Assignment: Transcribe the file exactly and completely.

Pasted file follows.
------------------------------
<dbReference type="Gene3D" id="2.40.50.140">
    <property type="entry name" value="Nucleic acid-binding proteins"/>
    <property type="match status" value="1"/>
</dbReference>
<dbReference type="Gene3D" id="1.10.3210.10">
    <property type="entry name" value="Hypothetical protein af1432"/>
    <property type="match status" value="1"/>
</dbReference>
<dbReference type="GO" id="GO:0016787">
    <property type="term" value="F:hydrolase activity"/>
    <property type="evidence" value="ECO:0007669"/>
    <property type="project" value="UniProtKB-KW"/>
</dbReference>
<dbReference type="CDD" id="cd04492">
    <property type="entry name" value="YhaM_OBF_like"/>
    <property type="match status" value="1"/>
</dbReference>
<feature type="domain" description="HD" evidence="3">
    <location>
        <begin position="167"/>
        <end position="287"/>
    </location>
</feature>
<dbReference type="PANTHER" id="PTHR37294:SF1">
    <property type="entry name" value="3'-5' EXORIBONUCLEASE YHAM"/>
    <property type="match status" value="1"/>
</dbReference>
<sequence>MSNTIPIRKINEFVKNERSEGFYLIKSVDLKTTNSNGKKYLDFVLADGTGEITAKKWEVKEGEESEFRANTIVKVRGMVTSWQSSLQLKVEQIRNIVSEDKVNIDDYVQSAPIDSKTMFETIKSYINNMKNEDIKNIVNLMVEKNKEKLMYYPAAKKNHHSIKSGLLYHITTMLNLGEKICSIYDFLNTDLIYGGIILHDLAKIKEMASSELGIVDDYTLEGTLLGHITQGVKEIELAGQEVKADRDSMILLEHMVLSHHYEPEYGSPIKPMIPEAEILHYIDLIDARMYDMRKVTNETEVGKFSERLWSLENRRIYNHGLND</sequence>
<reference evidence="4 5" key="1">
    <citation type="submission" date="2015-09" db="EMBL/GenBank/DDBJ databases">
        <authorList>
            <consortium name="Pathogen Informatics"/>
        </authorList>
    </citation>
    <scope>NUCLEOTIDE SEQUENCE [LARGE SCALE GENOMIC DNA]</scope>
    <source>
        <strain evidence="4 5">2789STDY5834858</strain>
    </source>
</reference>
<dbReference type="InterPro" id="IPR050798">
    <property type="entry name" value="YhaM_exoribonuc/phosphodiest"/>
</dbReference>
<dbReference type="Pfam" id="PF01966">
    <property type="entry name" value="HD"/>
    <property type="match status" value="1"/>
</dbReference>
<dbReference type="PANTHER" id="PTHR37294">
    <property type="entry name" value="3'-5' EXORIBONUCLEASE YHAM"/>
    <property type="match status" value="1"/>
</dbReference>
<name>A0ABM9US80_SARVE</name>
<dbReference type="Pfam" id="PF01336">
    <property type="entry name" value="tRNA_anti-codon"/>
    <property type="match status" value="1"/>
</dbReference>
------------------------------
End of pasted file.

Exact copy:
<dbReference type="Gene3D" id="2.40.50.140">
    <property type="entry name" value="Nucleic acid-binding proteins"/>
    <property type="match status" value="1"/>
</dbReference>
<dbReference type="Gene3D" id="1.10.3210.10">
    <property type="entry name" value="Hypothetical protein af1432"/>
    <property type="match status" value="1"/>
</dbReference>
<dbReference type="GO" id="GO:0016787">
    <property type="term" value="F:hydrolase activity"/>
    <property type="evidence" value="ECO:0007669"/>
    <property type="project" value="UniProtKB-KW"/>
</dbReference>
<dbReference type="CDD" id="cd04492">
    <property type="entry name" value="YhaM_OBF_like"/>
    <property type="match status" value="1"/>
</dbReference>
<feature type="domain" description="HD" evidence="3">
    <location>
        <begin position="167"/>
        <end position="287"/>
    </location>
</feature>
<dbReference type="PANTHER" id="PTHR37294:SF1">
    <property type="entry name" value="3'-5' EXORIBONUCLEASE YHAM"/>
    <property type="match status" value="1"/>
</dbReference>
<sequence>MSNTIPIRKINEFVKNERSEGFYLIKSVDLKTTNSNGKKYLDFVLADGTGEITAKKWEVKEGEESEFRANTIVKVRGMVTSWQSSLQLKVEQIRNIVSEDKVNIDDYVQSAPIDSKTMFETIKSYINNMKNEDIKNIVNLMVEKNKEKLMYYPAAKKNHHSIKSGLLYHITTMLNLGEKICSIYDFLNTDLIYGGIILHDLAKIKEMASSELGIVDDYTLEGTLLGHITQGVKEIELAGQEVKADRDSMILLEHMVLSHHYEPEYGSPIKPMIPEAEILHYIDLIDARMYDMRKVTNETEVGKFSERLWSLENRRIYNHGLND</sequence>
<reference evidence="4 5" key="1">
    <citation type="submission" date="2015-09" db="EMBL/GenBank/DDBJ databases">
        <authorList>
            <consortium name="Pathogen Informatics"/>
        </authorList>
    </citation>
    <scope>NUCLEOTIDE SEQUENCE [LARGE SCALE GENOMIC DNA]</scope>
    <source>
        <strain evidence="4 5">2789STDY5834858</strain>
    </source>
</reference>
<dbReference type="InterPro" id="IPR050798">
    <property type="entry name" value="YhaM_exoribonuc/phosphodiest"/>
</dbReference>
<dbReference type="Pfam" id="PF01966">
    <property type="entry name" value="HD"/>
    <property type="match status" value="1"/>
</dbReference>
<dbReference type="PANTHER" id="PTHR37294">
    <property type="entry name" value="3'-5' EXORIBONUCLEASE YHAM"/>
    <property type="match status" value="1"/>
</dbReference>
<name>A0ABM9US80_SARVE</name>
<dbReference type="Pfam" id="PF01336">
    <property type="entry name" value="tRNA_anti-codon"/>
    <property type="match status" value="1"/>
</dbReference>